1) Are fly-off-the-handle media stars deserving of a seat at the political discourse table at NPR, merely because they've excelled at becoming media stars? Here's Alicia Shepard, the ombudsman at National Public Radio with her view:
But if (Glenn) Beck, Rush Limbaugh, Lou Dobbs, Sarah Palin or any other prominent conservative firebrand is making headlines, NPR should report that as part of the news -- not to promote them but to include when putting news in context.
Three of the four she mentioned work in the media. Only Palin has traditional political standing.
Back to Shepard:
I've said it before, and I will reiterate it. NPR is a mainstream news outlet. Its duty is to inform the public of all that is going on -- and that means airing voices and stories that many listeners might not like or agree with.
Given the vacuous nature of most news these days, it's not a service to the listener to prove one's "mainstreamness" by trying to be just like everyone else. Besides, the issue isn't really about one's views. Conservative views, of course, should be heard. And if it's a conservative voice that NPR really wants -- and this goes for liberals, too -- why not make the ability to have an intelligent political dialog instead of a food fight, a qualification for a seat in the studio? To do otherwise creates the impression that all conservatives are loudmouthed fools, and that's simply not true. Example? Rep. John Kline's appearance on MPR's Midday last Friday to talk about Afghanistan -- and his give-and-take with callers who agreed and disagreed with him -- was everything Public Radio should be.
Again, with Shepard:
But listeners deserve exposure to all sorts of voices discussing a wide range of perspectives on NPR -- not just those that are palatable to them.
What listeners deserve is what public radio has promised them -- intelligent discussions delivered intelligently. You cannot expect the audience to be open to different ideas by listening to people who do not have the ability to get theirs across without a flamethrower. For NPR to suggest that conservative views cannot be expressed without lowering a standard of intelligent discourse -- the very underpinning of all that is good about public radio -- is beyond insulting to conservatives and liberals.
A worthwhile (and related) read: Justin Kowacki takes on "an increasing public resentment toward intellectuals, literature, complexity and complicated communications in general."
2) What word best describes your feeling about President Obama? The New York Times is tracking them from employed and unemployed people. If only I could get enough people to type NEWSCUT. But that would be wrong.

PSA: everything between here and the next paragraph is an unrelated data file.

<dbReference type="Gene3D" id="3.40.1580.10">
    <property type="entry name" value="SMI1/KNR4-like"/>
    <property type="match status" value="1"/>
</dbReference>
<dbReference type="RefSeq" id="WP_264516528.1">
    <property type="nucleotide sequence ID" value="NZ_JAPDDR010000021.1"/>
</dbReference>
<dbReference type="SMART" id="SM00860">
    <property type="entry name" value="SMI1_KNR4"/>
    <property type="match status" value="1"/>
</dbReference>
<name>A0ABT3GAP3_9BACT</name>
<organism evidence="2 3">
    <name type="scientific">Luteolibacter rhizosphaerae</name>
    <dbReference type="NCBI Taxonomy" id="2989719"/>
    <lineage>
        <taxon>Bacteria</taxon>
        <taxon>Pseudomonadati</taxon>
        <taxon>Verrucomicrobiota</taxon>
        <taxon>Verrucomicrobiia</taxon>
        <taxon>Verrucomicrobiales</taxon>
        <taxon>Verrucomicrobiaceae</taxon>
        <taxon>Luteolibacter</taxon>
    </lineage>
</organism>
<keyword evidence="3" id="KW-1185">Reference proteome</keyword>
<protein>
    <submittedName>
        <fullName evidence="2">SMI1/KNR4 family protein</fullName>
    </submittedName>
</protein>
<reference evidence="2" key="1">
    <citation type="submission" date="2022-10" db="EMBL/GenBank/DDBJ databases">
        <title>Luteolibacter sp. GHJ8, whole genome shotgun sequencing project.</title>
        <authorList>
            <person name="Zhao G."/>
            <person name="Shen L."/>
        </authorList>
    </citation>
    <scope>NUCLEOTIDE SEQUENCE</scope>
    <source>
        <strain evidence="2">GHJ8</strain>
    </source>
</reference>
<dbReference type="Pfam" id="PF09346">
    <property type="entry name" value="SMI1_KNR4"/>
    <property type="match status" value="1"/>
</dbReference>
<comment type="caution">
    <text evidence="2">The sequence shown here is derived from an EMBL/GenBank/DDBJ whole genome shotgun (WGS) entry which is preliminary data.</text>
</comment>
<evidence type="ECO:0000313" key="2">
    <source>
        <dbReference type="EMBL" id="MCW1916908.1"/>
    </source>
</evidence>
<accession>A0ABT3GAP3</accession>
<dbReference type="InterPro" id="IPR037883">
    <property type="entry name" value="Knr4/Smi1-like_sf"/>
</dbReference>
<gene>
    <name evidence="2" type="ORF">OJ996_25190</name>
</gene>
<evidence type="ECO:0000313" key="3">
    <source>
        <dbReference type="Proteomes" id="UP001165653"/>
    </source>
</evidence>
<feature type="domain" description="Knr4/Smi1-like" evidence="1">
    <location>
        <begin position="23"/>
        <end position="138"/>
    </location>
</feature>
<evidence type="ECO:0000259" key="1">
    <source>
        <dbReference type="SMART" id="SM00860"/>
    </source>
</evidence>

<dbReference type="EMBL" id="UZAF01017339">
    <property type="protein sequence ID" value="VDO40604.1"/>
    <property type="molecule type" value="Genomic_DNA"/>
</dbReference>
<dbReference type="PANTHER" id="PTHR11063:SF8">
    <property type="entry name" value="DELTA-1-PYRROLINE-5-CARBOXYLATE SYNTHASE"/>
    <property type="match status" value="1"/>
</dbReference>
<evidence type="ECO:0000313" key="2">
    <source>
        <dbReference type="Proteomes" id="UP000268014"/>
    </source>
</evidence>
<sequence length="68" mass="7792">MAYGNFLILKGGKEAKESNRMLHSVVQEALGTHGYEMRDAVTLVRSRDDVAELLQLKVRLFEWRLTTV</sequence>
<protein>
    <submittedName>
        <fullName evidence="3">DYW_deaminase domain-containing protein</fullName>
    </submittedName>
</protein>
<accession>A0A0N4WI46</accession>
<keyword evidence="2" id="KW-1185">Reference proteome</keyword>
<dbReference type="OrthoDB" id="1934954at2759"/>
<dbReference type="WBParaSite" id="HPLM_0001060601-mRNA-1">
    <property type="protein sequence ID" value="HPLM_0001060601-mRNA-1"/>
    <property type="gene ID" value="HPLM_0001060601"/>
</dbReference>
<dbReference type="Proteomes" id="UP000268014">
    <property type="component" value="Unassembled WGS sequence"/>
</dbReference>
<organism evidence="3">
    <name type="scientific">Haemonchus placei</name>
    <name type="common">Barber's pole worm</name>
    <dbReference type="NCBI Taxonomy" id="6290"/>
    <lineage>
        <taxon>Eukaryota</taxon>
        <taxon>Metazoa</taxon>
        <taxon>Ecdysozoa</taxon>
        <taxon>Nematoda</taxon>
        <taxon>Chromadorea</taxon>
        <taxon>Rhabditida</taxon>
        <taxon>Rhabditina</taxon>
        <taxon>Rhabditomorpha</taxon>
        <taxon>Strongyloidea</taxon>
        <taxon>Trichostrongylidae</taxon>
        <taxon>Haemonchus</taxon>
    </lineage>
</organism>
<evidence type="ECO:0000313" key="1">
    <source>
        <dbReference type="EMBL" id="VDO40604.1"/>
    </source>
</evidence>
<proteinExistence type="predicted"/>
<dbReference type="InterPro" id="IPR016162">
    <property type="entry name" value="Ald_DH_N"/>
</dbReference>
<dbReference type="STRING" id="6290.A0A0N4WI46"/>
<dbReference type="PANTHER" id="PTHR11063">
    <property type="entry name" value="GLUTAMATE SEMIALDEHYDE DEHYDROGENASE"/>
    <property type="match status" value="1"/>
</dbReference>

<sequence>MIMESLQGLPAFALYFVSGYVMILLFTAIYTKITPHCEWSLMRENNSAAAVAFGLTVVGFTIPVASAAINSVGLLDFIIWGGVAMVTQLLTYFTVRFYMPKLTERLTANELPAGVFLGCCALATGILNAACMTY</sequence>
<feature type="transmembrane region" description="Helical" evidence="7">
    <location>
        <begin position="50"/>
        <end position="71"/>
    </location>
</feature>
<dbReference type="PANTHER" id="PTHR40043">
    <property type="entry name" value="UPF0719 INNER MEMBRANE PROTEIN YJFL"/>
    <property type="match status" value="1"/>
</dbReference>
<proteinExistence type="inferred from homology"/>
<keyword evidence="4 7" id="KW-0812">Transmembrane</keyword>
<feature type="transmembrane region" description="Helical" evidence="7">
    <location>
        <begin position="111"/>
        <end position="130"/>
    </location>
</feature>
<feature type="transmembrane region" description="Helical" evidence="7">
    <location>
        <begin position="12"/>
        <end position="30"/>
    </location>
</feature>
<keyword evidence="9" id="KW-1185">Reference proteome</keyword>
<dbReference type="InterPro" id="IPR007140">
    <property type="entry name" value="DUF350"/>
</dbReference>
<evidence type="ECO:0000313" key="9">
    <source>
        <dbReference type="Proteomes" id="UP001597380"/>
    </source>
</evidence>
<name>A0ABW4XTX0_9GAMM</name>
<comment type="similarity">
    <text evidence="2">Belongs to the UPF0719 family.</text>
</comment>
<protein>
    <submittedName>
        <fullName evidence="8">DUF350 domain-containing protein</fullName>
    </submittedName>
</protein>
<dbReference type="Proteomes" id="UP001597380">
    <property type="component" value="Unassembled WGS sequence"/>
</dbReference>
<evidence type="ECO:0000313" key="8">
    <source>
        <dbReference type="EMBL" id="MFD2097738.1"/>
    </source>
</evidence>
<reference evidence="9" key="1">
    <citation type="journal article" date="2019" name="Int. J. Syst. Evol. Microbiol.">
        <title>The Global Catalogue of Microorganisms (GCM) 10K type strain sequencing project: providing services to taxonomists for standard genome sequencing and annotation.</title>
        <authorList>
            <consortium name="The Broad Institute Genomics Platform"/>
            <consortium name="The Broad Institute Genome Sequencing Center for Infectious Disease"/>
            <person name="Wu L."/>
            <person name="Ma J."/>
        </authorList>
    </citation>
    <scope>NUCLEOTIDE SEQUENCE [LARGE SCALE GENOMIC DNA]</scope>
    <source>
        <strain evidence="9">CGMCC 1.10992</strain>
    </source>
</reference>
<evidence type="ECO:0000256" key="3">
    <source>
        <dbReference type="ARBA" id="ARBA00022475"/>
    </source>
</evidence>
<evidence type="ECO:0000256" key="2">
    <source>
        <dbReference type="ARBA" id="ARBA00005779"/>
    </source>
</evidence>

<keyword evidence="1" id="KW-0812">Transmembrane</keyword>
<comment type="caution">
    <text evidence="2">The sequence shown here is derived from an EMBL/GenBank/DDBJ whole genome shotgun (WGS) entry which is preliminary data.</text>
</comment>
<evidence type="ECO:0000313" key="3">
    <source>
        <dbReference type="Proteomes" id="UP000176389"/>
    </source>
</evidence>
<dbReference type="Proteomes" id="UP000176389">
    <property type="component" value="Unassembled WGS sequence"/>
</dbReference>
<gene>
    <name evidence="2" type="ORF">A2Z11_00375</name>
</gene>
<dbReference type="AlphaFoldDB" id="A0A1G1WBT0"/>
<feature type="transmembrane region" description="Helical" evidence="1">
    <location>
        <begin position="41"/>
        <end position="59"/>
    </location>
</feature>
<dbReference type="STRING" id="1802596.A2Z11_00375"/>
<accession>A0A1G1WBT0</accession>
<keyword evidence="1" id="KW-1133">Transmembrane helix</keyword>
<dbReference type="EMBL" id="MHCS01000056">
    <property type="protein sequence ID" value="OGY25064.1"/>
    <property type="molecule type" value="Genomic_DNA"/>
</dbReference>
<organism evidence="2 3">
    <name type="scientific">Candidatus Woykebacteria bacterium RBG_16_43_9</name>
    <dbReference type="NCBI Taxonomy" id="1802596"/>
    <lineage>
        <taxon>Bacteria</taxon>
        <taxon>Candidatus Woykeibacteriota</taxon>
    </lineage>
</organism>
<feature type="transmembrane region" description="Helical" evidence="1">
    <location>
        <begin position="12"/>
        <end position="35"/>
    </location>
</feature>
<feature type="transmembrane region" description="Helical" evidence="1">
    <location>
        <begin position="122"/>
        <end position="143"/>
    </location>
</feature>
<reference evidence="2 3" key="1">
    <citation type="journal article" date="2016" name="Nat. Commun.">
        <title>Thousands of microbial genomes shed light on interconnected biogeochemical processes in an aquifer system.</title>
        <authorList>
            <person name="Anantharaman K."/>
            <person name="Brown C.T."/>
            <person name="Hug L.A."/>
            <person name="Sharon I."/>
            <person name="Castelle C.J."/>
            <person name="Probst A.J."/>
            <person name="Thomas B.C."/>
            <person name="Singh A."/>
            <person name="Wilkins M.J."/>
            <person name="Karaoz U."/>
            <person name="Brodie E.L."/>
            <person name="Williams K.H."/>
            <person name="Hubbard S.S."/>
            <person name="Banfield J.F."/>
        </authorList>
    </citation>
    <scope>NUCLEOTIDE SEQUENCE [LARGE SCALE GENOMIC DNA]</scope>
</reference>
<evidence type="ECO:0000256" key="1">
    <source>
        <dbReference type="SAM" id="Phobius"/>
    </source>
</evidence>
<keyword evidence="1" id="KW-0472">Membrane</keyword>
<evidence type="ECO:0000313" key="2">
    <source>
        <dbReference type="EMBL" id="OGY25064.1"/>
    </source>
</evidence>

3) What's Right With Us Department: A grandmother is robbed and slashed by a knife-wielding assailant in Boston. A parking valet armed only with an umbrella and a laid-off construction worker jumped in to help. Jay King said he had no choice. "When someone needs help, you help them,'' he told the Boston Globe.
In Michigan, meanwhile, a judge has ruled a man can sue the people who beat him up and shot him after he robbed them. He's claiming excessive force.
4) It's magic! Scientists have realized that magicians know more about the workings of the human brain than they do, so two researchers are teaming up with some magicians. It could change the way disorders like autism are diagnosed.
In other magic news, Carl Ballantine has died.
5) Facts you can use to end those awkward silences with co-workers today: Crabs trade sex for protection.
The discovery of the sex-for-security trait helps to explain a surprising quirk: how it is that females defend their territory just as successfully as males despite their smaller claws. It is also the first known case of male and female neighbours teaming up to defend territory in any species, according to lead researcher Richard Milner of the Australian National University in Canberra.
The trial of businessman Tom Petters has focused in part of the testimony of a former friend and partner, who wore a wire to record their conversations. Have you ever considered informing on a friend?
WHAT WE'RE DOING
Midmorning (9-11 a.m.) - First hour: This year's off-year elections are taking on more significance than usual, revealing a split in the Republican Party that could have repercussions in 2010 and 2012. Midmorning looks at election results, and the future of the GOP.